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Websites are written in HTML, which is a document specification language that supports many embellishments like boldface, italics, numbered lists, links, etc. HTML can be difficult to read directly, however, because the markers are quite obtrusive. Here's a (silly) example to illustrate the point:

Markdown was invented in 2004 by John Gruber and Aaron Swartz as a tool for specifying rich text (boldface, italics, links, etc.) in a plain text file that is easy to read and write. Here's the example above in Markdown:

The *quick* brown fox **jumped** over the lazy `dog`.

Markdown has since become a lingua franca among developers and data scientists. For example, forum content on GitHub is specified in Markdown. Rather than having a single rich-text editor, the user is presented with a plain text editor and a Preview tab to see how the Markdown will render in the forum:

Markdown rules

The list of essential Markdown rules is pretty short:

  1. Boldface is indicated with double underscores or double asterisks: __This text is bold__ or **This text is bold**.

  1. For italics, use underscores or asterisks: _This text is italic_ or *This text is italic*.

  1. Headers are indicated with a number of hashmarks followed by a space and the header text. Top-level headers use a single hashmark, and using more hashmarks makes the resulting font size increasingly small

    # Top-level title
    ## Section 1
    ### Subsection
    ## Section 2

  1. Links use square brackets around the text to be displayed and parentheses around the URL to be linked: [Click here](http://www.google.com).

  1. Images are included using the link syntax preceded by an exclamation point. The contents of the square brackets are used as alt-text (the text that appears if there's an issue loading the image).

    ![a tiger](https://upload.wikimedia.org/wikipedia/commons/5/56/Tiger.50.jpg)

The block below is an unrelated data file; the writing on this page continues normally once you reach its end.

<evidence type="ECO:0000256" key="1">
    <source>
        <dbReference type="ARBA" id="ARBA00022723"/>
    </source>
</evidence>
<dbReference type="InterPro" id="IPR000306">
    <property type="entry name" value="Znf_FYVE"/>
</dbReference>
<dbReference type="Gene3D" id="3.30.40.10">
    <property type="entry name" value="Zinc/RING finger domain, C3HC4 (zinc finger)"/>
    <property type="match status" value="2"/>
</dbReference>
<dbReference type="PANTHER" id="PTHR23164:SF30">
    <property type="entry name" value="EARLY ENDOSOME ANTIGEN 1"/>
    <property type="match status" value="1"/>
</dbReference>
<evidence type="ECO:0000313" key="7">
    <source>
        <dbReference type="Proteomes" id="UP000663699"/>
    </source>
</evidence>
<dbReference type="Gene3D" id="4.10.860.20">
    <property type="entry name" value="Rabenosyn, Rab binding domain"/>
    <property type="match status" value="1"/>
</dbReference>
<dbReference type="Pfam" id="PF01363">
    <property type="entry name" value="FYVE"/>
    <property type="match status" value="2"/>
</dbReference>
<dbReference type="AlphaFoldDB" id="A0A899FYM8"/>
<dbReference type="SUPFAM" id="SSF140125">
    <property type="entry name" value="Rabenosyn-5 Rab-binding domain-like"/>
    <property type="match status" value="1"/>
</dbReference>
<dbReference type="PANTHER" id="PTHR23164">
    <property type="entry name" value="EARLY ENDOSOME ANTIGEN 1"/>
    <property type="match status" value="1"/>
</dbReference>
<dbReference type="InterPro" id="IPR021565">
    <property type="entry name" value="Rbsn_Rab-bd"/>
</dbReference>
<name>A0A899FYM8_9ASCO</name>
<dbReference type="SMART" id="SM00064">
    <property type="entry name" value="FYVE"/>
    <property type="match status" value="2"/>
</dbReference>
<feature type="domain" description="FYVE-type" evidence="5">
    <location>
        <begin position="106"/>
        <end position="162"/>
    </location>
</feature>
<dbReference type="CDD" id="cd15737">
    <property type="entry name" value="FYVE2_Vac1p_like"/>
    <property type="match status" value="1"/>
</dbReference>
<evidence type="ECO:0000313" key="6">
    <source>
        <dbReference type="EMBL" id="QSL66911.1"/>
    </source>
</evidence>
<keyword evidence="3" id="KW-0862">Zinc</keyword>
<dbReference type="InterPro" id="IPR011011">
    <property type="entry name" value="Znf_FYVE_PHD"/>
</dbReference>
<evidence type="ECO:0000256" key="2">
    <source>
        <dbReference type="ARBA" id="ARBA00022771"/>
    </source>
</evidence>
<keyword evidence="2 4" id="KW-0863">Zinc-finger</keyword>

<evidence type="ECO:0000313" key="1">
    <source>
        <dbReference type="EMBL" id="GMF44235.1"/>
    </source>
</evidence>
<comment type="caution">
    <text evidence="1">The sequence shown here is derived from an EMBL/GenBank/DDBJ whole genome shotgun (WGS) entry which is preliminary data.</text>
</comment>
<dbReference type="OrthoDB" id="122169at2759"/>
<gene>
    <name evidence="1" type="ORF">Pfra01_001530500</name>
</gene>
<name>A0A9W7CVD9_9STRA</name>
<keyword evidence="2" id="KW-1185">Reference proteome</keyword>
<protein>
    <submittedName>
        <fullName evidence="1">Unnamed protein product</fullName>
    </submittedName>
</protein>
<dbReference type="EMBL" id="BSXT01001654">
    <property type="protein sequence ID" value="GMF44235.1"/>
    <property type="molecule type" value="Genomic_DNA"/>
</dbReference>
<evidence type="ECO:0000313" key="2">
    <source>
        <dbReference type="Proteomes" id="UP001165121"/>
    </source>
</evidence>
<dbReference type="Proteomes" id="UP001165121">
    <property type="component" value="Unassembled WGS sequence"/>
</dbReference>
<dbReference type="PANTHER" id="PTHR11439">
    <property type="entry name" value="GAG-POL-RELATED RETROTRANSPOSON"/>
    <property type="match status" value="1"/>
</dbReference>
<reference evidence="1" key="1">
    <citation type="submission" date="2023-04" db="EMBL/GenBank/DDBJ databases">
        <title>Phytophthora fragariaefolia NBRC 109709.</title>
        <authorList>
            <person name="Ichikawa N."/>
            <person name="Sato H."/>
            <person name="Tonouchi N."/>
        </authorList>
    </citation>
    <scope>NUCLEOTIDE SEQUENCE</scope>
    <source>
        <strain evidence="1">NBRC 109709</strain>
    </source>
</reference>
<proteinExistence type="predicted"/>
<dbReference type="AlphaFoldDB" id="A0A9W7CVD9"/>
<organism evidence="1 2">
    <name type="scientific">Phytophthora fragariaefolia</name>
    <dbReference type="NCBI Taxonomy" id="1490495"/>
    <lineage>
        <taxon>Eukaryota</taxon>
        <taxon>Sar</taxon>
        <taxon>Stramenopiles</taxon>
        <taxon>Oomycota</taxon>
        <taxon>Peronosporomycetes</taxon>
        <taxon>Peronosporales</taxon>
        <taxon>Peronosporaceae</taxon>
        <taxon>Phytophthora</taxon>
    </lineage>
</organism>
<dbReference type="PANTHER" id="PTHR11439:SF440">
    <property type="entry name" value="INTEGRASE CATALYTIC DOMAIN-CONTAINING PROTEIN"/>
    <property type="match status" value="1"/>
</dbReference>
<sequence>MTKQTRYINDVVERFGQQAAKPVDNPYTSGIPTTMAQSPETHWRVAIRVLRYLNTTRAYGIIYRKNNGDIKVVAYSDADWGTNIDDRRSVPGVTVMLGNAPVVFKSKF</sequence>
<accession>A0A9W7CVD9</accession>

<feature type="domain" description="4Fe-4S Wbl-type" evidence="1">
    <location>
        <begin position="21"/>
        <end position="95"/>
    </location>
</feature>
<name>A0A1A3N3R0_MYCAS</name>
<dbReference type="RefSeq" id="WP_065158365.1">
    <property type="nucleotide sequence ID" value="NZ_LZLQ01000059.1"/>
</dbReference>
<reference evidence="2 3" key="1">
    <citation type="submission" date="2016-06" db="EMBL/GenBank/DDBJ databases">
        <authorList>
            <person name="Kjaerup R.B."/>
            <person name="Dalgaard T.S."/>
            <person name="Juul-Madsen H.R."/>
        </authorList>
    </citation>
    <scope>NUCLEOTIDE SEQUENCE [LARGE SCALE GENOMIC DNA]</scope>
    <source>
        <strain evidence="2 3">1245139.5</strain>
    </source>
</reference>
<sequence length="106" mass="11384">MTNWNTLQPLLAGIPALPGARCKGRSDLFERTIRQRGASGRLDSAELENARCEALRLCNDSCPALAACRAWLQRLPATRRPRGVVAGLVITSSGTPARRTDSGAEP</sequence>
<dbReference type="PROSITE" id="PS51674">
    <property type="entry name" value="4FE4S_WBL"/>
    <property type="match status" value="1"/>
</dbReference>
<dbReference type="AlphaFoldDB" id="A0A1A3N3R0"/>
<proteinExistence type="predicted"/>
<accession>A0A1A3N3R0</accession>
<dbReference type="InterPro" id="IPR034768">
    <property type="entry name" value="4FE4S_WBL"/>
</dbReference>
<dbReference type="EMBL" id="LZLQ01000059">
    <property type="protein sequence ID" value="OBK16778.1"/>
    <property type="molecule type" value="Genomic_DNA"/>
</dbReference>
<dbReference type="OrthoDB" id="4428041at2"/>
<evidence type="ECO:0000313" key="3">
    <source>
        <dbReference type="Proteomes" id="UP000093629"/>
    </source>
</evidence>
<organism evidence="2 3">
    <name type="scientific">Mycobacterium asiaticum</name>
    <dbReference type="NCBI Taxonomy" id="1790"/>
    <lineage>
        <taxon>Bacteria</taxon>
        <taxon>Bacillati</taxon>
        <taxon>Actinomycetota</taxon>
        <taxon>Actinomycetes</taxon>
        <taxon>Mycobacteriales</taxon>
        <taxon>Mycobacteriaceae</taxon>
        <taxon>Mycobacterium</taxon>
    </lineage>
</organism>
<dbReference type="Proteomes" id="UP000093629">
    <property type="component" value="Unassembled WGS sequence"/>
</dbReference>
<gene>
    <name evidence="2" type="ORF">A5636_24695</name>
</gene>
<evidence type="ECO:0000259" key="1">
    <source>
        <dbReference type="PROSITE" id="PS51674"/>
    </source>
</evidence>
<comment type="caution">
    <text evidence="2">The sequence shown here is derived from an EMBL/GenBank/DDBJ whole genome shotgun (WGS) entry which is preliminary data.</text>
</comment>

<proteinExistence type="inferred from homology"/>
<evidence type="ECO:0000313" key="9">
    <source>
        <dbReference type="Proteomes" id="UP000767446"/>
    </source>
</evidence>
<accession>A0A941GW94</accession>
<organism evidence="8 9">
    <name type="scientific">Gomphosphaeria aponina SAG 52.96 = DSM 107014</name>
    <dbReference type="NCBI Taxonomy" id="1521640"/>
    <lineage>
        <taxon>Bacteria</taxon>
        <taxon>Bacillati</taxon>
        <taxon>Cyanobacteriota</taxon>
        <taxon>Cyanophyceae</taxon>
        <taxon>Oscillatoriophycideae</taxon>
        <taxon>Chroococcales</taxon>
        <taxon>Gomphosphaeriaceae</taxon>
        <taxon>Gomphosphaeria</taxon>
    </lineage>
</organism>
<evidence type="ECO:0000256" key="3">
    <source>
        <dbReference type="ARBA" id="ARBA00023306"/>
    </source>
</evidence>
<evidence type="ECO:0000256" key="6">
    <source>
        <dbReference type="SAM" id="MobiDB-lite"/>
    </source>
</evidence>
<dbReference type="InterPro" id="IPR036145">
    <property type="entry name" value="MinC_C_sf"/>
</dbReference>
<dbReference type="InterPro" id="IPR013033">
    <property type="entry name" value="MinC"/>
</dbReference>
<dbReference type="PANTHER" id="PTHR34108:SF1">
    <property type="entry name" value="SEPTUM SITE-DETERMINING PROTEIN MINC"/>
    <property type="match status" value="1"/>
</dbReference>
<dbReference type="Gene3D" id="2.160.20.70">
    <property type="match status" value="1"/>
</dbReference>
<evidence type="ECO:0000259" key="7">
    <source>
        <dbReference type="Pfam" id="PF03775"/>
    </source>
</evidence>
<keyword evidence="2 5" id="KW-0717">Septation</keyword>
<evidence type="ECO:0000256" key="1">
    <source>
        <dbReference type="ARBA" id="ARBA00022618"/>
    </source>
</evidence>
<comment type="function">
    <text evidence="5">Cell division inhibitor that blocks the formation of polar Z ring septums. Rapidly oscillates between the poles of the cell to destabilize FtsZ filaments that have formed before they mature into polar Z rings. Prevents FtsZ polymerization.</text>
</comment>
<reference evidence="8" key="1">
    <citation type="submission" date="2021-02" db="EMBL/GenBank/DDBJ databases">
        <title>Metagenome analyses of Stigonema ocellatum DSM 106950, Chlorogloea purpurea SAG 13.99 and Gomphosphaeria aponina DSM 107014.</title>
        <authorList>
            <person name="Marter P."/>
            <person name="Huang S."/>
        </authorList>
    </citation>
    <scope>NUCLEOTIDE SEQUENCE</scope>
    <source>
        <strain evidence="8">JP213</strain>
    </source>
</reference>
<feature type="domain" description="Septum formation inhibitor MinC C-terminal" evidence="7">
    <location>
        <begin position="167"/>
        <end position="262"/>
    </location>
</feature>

1. Blockquotes are marked with a greater-than sign at the beginning of the line:

    > "Imagination is more important than knowledge." -Albert Einstein

  1. Bullet lists are achieved with an asterisk and a space at the beginning of each line containing a list item:

    * Limits
    * Differentiation
    * Integration

  1. Numbered lists use numbers instead of asterisks. Numbers are assigned sequentially when the list is rendered, so you can use 1 for every list item in the source file. For nested lists, indent two spaces:

    1. Limits
    1. Differentiation
      1. Power rule
      2. Product rule
      3. Chain rule
    1. Integration
      1. Power rule
      1. Substitution
      1. Integration-by-parts

  1. Inline code is surrounded by backticks, as in "try the `sqrt` function". Code blocks are surrounded by three backticks, with an optional language name following the first set:

    import numpy as np

  1. A single newline character is ignored by default, so that you can break up the lines of a paragraph however you want without affecting the output. To separarate paragraphs, put a blank line between them. To force a line break without a paragraph break, put two spaces just before the newline.

Answer each of the following questions about Markdown.

  1. Code fences are marked using .
  2. Markdown will automatically correct the numbering in your numbered lists .
  3. The syntax for inserting an image is an followed by containing the followed by containing the .
  4. The syntax for inserting links is containing the followed by containing the .
  5. Inline code is indicated using .
  6. Section headings are indicated using followed by a .
  7. For boldface or italics, use or underscores (or asterisks), respectively.
Bruno Bruno